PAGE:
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Sam Newman's site, a Consultant at ThoughtWorks

Updated to reflect some feedback and one example of using commons-exec as an alternative to the plain old Runtime.exec

Second Update to reflect use of shell-out – thanks Scott!

Basic

Making use of clojure.contrib.duck-streams:

(ns utils
 (:use clojure.contrib.duck-streams))

(defn execute [command]
  (let [process (.exec (Runtime/getRuntime) command)]
    (if (= 0 (.waitFor  process))
        (read-lines (.getInputStream process))
        (read-lines (.getErrorStream process)))))

...
user=> (execute "ls")
("MyProject.iml" "lib" "out" "src" "test")

It could be improved obviously – for example catching some of the potential IOExceptions that can result to rethrow additional information, such as the command being executed, or the ability to take a seq of program arguments.

Error & Argument Handling

This version adds some basic (and ugly) exception handling, and also handles spacing out arguments passed in (so passing "ls" "-la" gets processed into "ls -la"):

(defn execute
  "Executes a command-line program, returning stdout if a zero return code, else the
  error out. Takes a list of strings which represent the command & arguments"
  [& args]
  (try
    (let [process (.exec (Runtime/getRuntime) (reduce str (interleave args (iterate str " "))))]
      (if (= 0 (.waitFor  process))
          (read-lines (.getInputStream process))
          (read-lines (.getErrorStream process))))
    (catch IOException ioe
      (throw (new RuntimeException (str "Cannot run" args) ioe)))))

Using commons-exec

I had some problems with hanging processes, so knocked up a version using Apache’s commons-exec. This version has the added advantage of killing long-running processes, and I folded in Steve’s suggestion for a better way of splicing in the spaces in the command line args (see his comment). commons-exec is part of the special sauce inside Ant, so is a rock solid way of launching command-line processes (well, as rock solid as Java gets).

The use of the ByteArrayOutputStream is probably inefficient, and again, decent error handling is left as an exercise to the reader.

(defn alternative-execute
  "Executes a command-line program, returning stdout if a zero return code, else the
  error out. Takes a list of strings which represent the command & arguments"
  [& args]
  (let [output-stream (new ByteArrayOutputStream)
        error-stream (new ByteArrayOutputStream)
        stream-handler (new PumpStreamHandler output-stream error-stream)
        executor (doto
                  (new DefaultExecutor)
                  (.setExitValue 0)
                  (.setStreamHandler stream-handler)
                  (.setWatchdog (new ExecuteWatchdog 20000)))]
     (if (= 0 (.execute executor (CommandLine/parse (apply str (interpose " " args)))))
       (.toString output-stream)
       (.toString error-stream))))

Using clojure.contrib.shell-out

Many thanks to Scott for this. clojure.contrib supplies the very neat shell-out:

user=> (use 'clojure.contrib.shell-out)
nil
user=> (sh "ls" "-la")

I haven’t probed further to see if this deals with my hanging process problem, but it certainly doesn’t seem to have any support for killing timeout processes. If you’re worried about runaway tasks, the commons-exec version above might be the right choice for you.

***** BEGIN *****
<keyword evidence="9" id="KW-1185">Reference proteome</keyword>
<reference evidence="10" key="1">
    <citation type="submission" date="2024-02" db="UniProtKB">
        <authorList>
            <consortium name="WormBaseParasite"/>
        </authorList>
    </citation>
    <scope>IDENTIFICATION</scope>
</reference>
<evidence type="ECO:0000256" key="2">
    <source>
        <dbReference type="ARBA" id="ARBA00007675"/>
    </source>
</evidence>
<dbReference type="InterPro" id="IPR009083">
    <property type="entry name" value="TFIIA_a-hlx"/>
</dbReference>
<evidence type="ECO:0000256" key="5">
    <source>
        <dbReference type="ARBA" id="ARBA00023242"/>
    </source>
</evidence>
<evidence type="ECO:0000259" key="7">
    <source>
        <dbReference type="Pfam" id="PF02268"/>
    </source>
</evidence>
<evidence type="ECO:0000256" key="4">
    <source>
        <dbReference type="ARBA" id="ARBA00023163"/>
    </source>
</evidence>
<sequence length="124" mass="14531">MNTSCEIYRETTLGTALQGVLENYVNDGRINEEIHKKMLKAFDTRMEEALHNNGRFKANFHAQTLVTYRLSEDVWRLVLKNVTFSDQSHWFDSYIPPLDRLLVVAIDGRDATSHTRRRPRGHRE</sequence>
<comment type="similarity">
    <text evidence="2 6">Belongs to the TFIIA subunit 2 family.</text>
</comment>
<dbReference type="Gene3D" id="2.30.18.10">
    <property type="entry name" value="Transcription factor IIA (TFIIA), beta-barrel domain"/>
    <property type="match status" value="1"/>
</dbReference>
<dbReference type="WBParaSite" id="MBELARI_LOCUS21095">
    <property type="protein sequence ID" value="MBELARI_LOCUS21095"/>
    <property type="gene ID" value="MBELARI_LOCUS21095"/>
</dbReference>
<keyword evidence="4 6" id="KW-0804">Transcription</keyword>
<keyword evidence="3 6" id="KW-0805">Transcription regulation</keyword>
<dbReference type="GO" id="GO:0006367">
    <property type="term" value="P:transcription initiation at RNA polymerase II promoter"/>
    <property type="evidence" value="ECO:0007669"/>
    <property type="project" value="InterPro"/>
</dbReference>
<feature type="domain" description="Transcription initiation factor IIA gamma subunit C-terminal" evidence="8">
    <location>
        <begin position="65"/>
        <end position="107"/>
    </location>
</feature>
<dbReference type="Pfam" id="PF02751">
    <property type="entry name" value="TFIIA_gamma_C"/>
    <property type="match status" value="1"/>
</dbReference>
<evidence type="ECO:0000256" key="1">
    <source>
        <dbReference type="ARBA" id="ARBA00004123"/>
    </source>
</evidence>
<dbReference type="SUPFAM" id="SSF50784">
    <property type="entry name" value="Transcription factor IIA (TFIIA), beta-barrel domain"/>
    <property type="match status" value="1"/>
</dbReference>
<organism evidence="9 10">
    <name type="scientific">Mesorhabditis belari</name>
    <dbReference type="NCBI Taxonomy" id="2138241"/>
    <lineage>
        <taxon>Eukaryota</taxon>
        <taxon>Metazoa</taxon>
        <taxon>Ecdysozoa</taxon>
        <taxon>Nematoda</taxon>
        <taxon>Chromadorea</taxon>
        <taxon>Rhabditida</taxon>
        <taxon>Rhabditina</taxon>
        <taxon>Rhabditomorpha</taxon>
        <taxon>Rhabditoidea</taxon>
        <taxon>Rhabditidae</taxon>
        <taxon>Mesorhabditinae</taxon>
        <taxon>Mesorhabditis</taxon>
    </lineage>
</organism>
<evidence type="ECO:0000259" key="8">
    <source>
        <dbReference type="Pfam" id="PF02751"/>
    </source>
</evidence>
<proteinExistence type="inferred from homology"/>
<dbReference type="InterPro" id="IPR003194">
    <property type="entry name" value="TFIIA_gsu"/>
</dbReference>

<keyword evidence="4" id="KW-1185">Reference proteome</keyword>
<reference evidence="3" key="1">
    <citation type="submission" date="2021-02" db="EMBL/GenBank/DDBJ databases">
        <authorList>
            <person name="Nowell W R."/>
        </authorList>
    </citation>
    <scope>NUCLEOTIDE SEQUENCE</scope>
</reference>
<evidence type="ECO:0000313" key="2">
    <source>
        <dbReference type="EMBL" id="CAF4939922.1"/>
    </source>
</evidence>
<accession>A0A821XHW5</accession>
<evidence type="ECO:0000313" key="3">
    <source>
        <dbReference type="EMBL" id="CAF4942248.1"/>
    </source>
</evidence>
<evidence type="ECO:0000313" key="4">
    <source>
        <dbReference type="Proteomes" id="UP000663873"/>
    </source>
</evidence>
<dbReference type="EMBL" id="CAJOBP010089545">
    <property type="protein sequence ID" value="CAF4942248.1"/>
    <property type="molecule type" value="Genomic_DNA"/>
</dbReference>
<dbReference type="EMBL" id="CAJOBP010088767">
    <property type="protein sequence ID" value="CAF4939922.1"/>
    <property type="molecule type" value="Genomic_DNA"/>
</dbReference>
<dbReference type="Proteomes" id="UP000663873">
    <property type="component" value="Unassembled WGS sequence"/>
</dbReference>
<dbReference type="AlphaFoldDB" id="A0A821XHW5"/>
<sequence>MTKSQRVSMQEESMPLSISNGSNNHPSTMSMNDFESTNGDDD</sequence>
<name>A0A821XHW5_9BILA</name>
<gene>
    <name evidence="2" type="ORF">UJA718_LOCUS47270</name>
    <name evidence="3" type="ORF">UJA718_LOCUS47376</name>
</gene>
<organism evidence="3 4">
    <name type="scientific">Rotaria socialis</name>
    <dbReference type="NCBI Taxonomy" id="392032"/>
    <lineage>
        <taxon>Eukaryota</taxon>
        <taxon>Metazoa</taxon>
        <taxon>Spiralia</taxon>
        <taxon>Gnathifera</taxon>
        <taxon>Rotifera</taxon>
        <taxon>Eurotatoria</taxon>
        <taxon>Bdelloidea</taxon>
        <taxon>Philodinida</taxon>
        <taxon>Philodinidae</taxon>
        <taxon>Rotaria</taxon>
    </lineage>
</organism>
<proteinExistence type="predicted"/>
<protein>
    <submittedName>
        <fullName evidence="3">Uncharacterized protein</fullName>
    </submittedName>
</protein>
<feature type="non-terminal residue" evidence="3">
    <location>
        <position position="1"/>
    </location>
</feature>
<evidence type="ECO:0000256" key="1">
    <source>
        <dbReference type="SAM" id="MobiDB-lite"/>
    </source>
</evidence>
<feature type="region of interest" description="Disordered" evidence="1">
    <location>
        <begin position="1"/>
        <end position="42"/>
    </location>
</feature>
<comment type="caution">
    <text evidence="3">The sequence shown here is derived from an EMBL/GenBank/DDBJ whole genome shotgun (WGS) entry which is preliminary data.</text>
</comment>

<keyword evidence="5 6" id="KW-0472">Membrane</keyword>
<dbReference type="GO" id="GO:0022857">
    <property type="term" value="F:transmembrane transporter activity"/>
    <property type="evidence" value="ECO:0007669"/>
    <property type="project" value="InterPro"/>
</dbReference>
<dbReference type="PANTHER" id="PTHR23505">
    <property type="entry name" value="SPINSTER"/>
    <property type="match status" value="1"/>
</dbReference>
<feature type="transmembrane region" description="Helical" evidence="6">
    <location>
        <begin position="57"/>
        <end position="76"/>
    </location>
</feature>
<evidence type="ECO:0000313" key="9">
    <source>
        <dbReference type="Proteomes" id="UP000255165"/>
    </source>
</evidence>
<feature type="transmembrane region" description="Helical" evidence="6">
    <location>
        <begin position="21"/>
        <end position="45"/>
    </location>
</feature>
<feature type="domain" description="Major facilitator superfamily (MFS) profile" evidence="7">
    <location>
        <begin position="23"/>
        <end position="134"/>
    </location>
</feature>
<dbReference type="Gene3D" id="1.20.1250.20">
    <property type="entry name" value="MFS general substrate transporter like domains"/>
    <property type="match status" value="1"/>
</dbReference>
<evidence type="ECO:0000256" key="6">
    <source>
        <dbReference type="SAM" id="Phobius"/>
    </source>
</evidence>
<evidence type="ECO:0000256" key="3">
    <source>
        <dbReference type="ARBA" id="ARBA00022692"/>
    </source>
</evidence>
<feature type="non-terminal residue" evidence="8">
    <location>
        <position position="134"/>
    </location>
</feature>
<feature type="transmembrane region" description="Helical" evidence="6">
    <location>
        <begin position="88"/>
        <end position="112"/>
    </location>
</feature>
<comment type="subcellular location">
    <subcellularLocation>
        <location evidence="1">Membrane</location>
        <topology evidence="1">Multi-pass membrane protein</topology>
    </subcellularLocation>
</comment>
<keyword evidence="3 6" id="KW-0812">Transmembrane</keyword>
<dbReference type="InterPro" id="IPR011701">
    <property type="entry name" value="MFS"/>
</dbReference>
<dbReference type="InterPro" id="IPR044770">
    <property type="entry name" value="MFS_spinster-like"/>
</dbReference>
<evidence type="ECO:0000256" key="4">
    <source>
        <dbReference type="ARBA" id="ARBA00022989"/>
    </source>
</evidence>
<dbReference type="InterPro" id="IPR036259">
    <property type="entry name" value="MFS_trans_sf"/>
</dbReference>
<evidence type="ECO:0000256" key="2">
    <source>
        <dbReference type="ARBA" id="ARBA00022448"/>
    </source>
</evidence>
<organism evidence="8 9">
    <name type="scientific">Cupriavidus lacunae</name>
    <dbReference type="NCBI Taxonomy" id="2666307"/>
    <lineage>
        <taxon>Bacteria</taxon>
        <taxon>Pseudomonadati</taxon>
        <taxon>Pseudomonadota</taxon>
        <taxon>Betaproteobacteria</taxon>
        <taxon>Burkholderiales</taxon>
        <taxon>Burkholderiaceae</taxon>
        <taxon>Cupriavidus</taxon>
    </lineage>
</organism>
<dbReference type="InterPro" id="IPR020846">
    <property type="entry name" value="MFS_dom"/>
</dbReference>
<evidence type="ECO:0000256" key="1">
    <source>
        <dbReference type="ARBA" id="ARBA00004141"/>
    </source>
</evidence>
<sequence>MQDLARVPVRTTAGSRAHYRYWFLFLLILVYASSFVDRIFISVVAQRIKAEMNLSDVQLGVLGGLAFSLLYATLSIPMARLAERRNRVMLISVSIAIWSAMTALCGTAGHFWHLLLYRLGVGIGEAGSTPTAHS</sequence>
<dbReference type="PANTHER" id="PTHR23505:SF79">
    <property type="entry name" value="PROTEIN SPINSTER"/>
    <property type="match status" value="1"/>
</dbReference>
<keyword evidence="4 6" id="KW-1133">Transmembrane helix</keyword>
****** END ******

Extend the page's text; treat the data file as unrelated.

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10 Responses to “Executing A Command Line Program With Clojure”

  1. Steve

    To splice together the command line args into one string you can simply write:
    (apply str (interpose ” ” args))

    Reply
  2. Scott

    I didn’t read your post, so feel free to delete this comment if it’s not relevant. But from a glance it appears you missed this one:

    (use ‘clojure.contrib.shell-out)
    (seq (.split (sh “ls”) “n”))

    (sh “ls” “-la”) is also valid.

    Reply
  3. Sam Newman

    Very relevant – thanks Scott. I’ve updated the article accordingly.

    Reply
  4. Asim Jalis

    Another approach is to wrap shell-out’s sh with Clojure’s future-call function.

    For example, here is a call to “p4 dirs //app/1*” which sometimes hangs for upto one minute when there is no network connectivity. Wrapped inside a future-call this cleanly times out after 1 second, and throws a java.util.concurrent.TimeoutException.

    (.get (future-call #(sh “p4″ “dirs” “//app/1*”)) 1 (java.util.concurrent.TimeUnit/SECONDS))

    You can abstract this out to create a sh with timeout.

    (defn sh-timeout [timeout-in-seconds & args]
    (.get
    (future-call #(apply sh args))
    timeout-in-seconds
    (java.util.concurrent.TimeUnit/SECONDS)))

    Reply
  5. Asim Jalis

    Also here is the use command to make sure “sh” is in scope for the method I just posted. Here is the complete source.

    (use ‘[clojure 1=”:only” 2=”[sh" language=".contrib.shell-out"][/clojure]])
    (defn sh-timeout [timeout-in-seconds & args] (.get (future-call #(apply sh args)) timeout-in-seconds (java.util.concurrent.TimeUnit/SECONDS)))

    Reply
  6. Asim Jalis

    (use ‘[clojure 1=”:only” 2=”[sh" language=".contrib.shell-out"][/clojure]])
    (defn sh-timeout [timeout-in-seconds & args]
    (.get
    (future-call #(apply sh args))
    timeout-in-seconds
    (java.util.concurrent.TimeUnit/SECONDS)))

    Reply
  7. Matthew

    In case anyone is reading this and scratching their head as I was – in Clojure 1.3 the exception thrown by Asim’s method is no longer a TimeoutException but a RuntimeException wrapping a TimeoutException.

    Reply

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